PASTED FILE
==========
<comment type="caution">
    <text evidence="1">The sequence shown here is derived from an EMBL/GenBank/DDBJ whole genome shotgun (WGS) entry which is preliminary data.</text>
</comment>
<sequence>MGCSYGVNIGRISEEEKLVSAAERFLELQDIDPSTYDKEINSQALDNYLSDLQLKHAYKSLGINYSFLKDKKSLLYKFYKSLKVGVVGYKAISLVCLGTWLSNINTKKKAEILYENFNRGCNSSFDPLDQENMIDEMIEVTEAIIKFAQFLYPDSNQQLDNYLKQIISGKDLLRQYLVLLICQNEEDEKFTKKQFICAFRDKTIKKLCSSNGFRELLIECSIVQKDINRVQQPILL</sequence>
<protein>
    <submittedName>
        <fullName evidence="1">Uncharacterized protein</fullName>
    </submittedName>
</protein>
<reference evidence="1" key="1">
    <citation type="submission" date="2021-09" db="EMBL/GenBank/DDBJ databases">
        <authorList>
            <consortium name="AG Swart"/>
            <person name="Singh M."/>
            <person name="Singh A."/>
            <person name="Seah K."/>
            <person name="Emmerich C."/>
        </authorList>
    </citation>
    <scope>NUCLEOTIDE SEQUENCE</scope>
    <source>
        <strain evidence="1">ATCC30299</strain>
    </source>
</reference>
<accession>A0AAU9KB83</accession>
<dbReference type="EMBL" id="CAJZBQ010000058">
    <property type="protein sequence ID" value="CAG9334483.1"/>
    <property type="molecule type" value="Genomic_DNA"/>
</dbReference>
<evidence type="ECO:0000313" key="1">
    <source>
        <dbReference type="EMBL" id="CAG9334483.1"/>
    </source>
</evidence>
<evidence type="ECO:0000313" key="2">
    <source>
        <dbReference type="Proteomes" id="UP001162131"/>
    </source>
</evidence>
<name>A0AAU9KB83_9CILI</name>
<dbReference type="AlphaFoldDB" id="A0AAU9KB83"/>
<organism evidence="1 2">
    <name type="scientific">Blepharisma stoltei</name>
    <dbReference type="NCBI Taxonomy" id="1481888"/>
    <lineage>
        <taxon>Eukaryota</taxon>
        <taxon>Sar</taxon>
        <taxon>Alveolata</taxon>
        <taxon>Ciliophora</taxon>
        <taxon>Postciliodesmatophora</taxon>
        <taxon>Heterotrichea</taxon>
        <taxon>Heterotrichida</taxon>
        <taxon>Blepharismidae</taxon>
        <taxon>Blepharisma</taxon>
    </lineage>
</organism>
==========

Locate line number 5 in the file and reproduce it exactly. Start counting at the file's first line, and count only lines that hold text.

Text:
<protein>